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24 February 2022, Gateway House

Enhancing Regional Financial Intermediation in the Indo-Pacific

Financial intermediaries are critical lubricants for business, growth and development. The Indo-Pacific countries are industrializing, but smaller nations lag behind economically. The Quad countries can aid the advancement of the financial architecture in the Indo-Pacific by helping to develop an ecosystem, modelled on the examples of Japan and India.

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With the Indo-Pacific becoming a center of global attention, the time has come for policy makers to set right the region’s financial ecosystem. In the process, they have an opportunity to establish a new, sustainable development model. The logic for new approaches is overpowering: Financial intermediaries are critical lubricants for business, growth and development – an economic truism that has acquired even greater relevance in the wake of the COP26 meeting in Glasgow, with its unspecific and inadequate promises of financial support for material carbon mitigation and reduction. With some notable exceptions, too many countries in this vast swathe of the globe – defined by the eastern end of the Indian Ocean, the western end of the Pacific Ocean and the north and south 30th parallels – have been held back by weak financial systems.

Prior to British colonialization, the old maritime sailing sweep of Indian trade ranged from the nations of eastern Africa, the Arabian Gulf and South Asia eastwards to the Indonesian islands. Colonialism and the industrial revolution brought a shower of sand to the gears of the region’s progress, reducing the Indo-Pacific countries to suppliers of raw materials and commodities for the factories of the colonial masters. Development has been uneven since then. The Indo-Pacific countries have made valiant attempts to industrialize, and thereby follow the classic economic development path involving the transfer of surplus labor from agriculture to manufacturing and services. Some countries – notably the Asian Tigers and, to a lesser degree, countries of the Association of Southeast Asian Nations (ASEAN) – have made the transition well. West Asia has surged ahead on the back of oil wealth. But much of eastern Africa has stagnated despite immense mineral wealth.

Financial Intermediaries and Growth

Many reasons have been offered for the disparities, but one thing is clear: An effective and inclusive developmental ecosystem for financial institutions and intermediaries would spread that pattern of growth. India, because of its experience over the past decades in utilizing a mix of public sector banks and development financial institutions, along with private lenders and venture capital, could be the optimal partner for the region. Applying lessons learned from India’s experience would avoid repeating mistakes or reinventing the wheel.

In addressing the issue of finance, one needs to view both the supply side and the demand side. Financial intermediaries seek to bridge demand and supply for finance, while benefiting savers and investors. Absent trusted financial intermediaries, potential savers in an emerging economy are compelled to hold their savings either in cash or in the form of real assets like gold, jewelry and occasionally land (if clear titles can be established). And if they reside in areas of poor security, they are understandably inclined to spend immediately rather than hold physical savings under a pillow or in a cupboard that might attract violent theft.

Financial intermediaries could provide a safer and more reliable avenue for savings. Japan’s experience after the Second World War is instructive. With its infrastructure and manufacturing in ruins, and transport systems destroyed, it established the Reconstruction Finance Bank in 1947 to lend to key industries such as coal. Most of the funding was drawn from the Japanese central bank. The good work of this institution was carried forward by the Japan Development Bank, and later the Long-Term Credit Bank of Japan, the Industrial Bank of Japan and still later the Exim Bank of Japan. In Korea, institutions like the Korea Development Bank led the way.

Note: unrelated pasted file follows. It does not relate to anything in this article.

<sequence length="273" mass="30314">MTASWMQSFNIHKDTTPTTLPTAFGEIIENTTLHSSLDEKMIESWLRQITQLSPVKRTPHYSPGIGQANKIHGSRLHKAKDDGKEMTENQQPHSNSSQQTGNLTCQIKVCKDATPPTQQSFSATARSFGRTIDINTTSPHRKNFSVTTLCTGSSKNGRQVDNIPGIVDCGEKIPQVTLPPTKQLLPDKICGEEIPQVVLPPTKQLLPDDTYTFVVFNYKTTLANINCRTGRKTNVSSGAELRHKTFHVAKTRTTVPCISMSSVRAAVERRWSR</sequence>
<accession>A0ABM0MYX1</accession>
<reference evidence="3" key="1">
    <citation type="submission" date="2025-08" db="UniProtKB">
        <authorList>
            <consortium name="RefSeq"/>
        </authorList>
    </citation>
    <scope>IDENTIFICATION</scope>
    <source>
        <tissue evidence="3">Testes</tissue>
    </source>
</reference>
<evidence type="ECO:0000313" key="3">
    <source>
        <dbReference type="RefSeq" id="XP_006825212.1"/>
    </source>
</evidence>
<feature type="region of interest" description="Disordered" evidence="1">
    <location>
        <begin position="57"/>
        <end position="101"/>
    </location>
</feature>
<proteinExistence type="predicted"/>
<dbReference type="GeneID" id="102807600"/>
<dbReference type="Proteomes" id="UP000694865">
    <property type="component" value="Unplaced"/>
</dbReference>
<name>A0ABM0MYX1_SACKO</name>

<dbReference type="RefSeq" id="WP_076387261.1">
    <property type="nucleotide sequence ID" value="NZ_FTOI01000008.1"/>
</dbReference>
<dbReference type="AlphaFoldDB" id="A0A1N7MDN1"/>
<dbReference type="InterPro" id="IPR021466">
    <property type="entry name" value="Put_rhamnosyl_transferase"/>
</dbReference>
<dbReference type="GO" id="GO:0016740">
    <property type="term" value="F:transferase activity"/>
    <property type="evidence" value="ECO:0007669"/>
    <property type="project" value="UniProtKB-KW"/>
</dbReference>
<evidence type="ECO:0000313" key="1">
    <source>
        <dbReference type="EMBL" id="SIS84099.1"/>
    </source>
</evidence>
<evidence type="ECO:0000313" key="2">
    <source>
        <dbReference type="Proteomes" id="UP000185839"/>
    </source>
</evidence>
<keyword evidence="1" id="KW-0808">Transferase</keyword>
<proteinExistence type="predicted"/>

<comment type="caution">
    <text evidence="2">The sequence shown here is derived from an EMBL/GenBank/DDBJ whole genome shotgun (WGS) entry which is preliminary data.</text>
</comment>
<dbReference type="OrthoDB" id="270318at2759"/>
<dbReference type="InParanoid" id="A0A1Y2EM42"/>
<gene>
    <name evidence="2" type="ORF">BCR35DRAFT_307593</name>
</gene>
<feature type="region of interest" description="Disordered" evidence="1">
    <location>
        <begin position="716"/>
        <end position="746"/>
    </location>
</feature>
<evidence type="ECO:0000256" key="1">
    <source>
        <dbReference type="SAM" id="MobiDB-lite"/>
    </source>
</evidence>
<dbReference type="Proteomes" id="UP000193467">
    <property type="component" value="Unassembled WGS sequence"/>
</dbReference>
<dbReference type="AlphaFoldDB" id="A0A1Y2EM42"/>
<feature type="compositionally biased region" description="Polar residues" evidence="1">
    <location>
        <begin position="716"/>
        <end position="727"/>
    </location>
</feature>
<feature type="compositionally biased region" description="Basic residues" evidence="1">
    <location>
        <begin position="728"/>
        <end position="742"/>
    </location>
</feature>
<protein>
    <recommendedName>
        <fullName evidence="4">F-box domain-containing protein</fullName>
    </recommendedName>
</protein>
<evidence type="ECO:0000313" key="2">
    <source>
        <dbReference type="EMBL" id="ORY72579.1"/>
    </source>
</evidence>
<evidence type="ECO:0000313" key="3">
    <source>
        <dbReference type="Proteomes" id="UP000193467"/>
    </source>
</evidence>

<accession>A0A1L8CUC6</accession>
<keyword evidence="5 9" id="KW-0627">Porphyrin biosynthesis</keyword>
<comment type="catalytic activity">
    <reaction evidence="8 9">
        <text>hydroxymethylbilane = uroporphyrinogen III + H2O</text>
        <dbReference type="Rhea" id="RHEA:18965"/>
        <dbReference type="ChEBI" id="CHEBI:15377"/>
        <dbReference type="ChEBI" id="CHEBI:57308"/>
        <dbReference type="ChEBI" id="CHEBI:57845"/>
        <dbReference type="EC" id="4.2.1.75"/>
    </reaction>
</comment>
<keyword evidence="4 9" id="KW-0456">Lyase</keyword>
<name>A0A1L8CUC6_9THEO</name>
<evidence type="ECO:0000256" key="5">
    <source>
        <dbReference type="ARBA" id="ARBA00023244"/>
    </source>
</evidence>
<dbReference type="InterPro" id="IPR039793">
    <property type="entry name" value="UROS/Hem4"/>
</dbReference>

Development Financing Landscape in India and the Indo-Pacific

India sits in the middle between developing and developed countries, and hence is a good example of the problems and opportunities of both.

India’s strategic approach proceeded on two parallel lines. In July 1969, 14 major Indian Scheduled Commercial Banks with deposits of over INR 50 crore were nationalized “to serve better the needs of development of the economy in conformity with national policy objectives” (the Imperial Bank had earlier been nationalized as the State Bank of India in 1955). This ensured a devolution of banking to serve the less well-off; bank branches could be found in large numbers in semi-urban, second and third-tier cities and even in rural areas and villages, enabling the savings of a vastly larger number of people to be mobilized and aggregated for lending. In addition, large Development Finance Institutions (DFIs) were established to provide long-term finance at competitive terms to industry, supplementing the short-term working capital lending by the banks. The Industrial Finance Corporation of India (IFCI) was incorporated in 1948, the Industrial Credit & Investment Corporation of India Ltd. (ICICI) in 1955, and the Industrial Development Bank of India (IDBI) as a subsidiary of the Reserve Bank of India in 1964. The DFIs, along smaller agencies at national and state level, enabled a big push toward industrialization. Many storied names of Indian business today owe their initial launch and support to loans from the DFIs. Increasing politicization and functional capture by unsavory elements led to the winding down of the DFIs, and public sector banks (PSBs) steadily lost ground to their private sector counterparts. However, the institutions did create an infrastructure for the financialization of savings, collation from small savers and deployment into productive uses that arguably no other poverty-stricken developing country has managed.

What does this experience suggest concerning the financial needs of the Indo-Pacific? The majority of the countries in the Indo-Pacific are lower-income countries and are yet to progress down the classical road to economic development. Countries like Mozambique in Africa and to some extent Sri Lanka and Nepal in Asia face many challenges including lack of skilled labor and appropriate levels of technology, poor absorption of technology, imports that have a strong political constituency and, in some cases, inverted duty structures. Many have small populations, and thus lack potential demand, making economies of scale difficult to achieve from domestic operations alone – advantages that India and China have enjoyed. Currently such countries finance development with: